Time Is Now to Prevent Winter Weeds!

You get only one chance each year to avoid annual bluegrass (Poa annua), rescuegrass and ryegrass, and that time is here now.

Annual bluegrass (Poa annua) is the tiny grass with all the seedheads in March and April. The next two-plus weeks are your only chance to avoid it!
Spring 2019 was the worst year I can recall for rescuegrass in Texas lawns. It was everywhere. Which means it will probably be back this coming winter and spring. The same treatment you make for annual bluegrass will prevent rescuegrass, too.

If you fail to act between now and September 5 (or 7), you’ll get to look at these cool-season annual grassy weeds from mid-winter until May.

And please don’t call me or post questions on my Facebook page once you have them growing and setting seeds all over your yard. I won’t be able to help you. All I’ll be able to say is “Mark the calendar to apply pre-emergent granules the last week of August or the first week of September.” (Just like I’m telling you now.)

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Here are the facts, pure and simple…
Cool-season annual weeds germinate with the first cold front and rain in September.

Cool-season annual grasses include annual bluegrass (Poa annua), rescuegrass and ryegrass.

Once these germinate and start growing, you have no way to eliminate them. You’ve blown it for another entire year.

“Pre-emergent” granules kill the germinating seeds before they can establish and make viable plants. They are your only option in lawns.

Three common products are Dimension, Halts and Balan. They will likely be labeled as “crabgrass preventers.” That’s how we use them in the spring. Don’t let that bother you. It’s the same products, except you need two applications in the spring and you only need one for the winter weeds.

These materials are safe for use around trees and shrubs, but you still must read and follow label directions. (Just like you always do, right?)

Do not apply to new lawns until they have been through their first winters. Do not apply if you intend to overseed with ryegrass.

Timing: August 25 through September 5. You could broaden that to run August 22 through September 7 in order to catch those extra days in this calendar year. This isn’t rocket science, but I’m also not willing to bend the numbers much more than that on the late side. It’s better to be a few days earlier than necessary than to be a day or two too late.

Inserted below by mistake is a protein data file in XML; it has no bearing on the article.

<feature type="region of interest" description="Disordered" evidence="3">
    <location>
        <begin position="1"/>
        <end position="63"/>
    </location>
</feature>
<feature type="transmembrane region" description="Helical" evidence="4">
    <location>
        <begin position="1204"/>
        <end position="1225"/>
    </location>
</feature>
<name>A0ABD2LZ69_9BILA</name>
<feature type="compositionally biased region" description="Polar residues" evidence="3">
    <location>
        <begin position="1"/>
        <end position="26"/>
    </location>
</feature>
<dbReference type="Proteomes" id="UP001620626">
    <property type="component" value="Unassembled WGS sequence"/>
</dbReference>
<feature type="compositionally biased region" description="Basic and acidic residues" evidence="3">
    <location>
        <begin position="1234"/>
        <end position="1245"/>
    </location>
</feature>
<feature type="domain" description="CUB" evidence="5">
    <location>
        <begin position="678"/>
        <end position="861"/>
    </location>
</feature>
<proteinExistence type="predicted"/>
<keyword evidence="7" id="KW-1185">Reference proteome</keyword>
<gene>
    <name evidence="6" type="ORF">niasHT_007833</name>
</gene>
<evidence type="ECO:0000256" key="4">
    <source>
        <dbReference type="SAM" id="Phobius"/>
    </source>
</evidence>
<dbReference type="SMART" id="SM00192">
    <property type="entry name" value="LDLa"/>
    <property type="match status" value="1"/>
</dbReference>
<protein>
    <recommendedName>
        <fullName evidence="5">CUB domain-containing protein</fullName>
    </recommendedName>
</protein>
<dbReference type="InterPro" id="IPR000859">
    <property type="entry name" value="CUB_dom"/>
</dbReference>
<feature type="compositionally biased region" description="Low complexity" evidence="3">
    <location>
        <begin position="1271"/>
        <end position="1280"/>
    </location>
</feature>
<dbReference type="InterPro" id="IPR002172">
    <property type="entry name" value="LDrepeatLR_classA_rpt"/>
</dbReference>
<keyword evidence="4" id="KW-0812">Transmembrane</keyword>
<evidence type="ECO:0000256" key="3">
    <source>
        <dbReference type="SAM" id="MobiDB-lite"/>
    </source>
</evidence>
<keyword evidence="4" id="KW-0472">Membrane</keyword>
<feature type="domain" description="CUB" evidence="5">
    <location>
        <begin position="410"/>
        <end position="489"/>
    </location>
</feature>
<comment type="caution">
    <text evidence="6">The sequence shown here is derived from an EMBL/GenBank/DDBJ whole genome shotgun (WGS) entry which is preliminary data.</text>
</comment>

Mow the lawn, then apply the granules and water moderately to settle them onto the soil surface.

These are the broadleafed (non-grassy) weeds you’re most likely to encounter. Clockwise from upper left: dandelions, chickweed, henbit and white clover.

For broadleafed weeds…
There are also cool-season weeds that are not grasses. We classify them as “broadleafed weeds.”

That list includes clover, dandelions, henbit and chickweed.

These weeds can be controlled by application of Gallery pre-emergent granules, also in the same time period of the last week of August and the first week of September.

You cannot mix the two types of pre-emergents in your fertilizer hopper. You must make two separate passes over your lawn, then water moderately.

With broadleafed weeds you do get a second chance. You can apply a broadleafed weedkiller containing 2, 4-D to actively growing weeds late in the fall or as they’re gearing up in very early spring. Read and follow label directions carefully to avoid damage to desirable plants.

If you hire a lawn care service…
This is an important note. These companies have many customers. They can’t be on all customers’ lawns on the same day “just because Neil says that’s the perfect time to do something.” I certainly do understand that, and I hope their customers will, too. They have access to different products than we consumers do, and you are hiring them for results. If they say that they can deliver the desired results using a different schedule, and if reviews and reports from people you know concur, then trust them until they prove otherwise. What I am writing with these guidelines are intended for folks who do their own lawn care.

Posted by Neil Sperry
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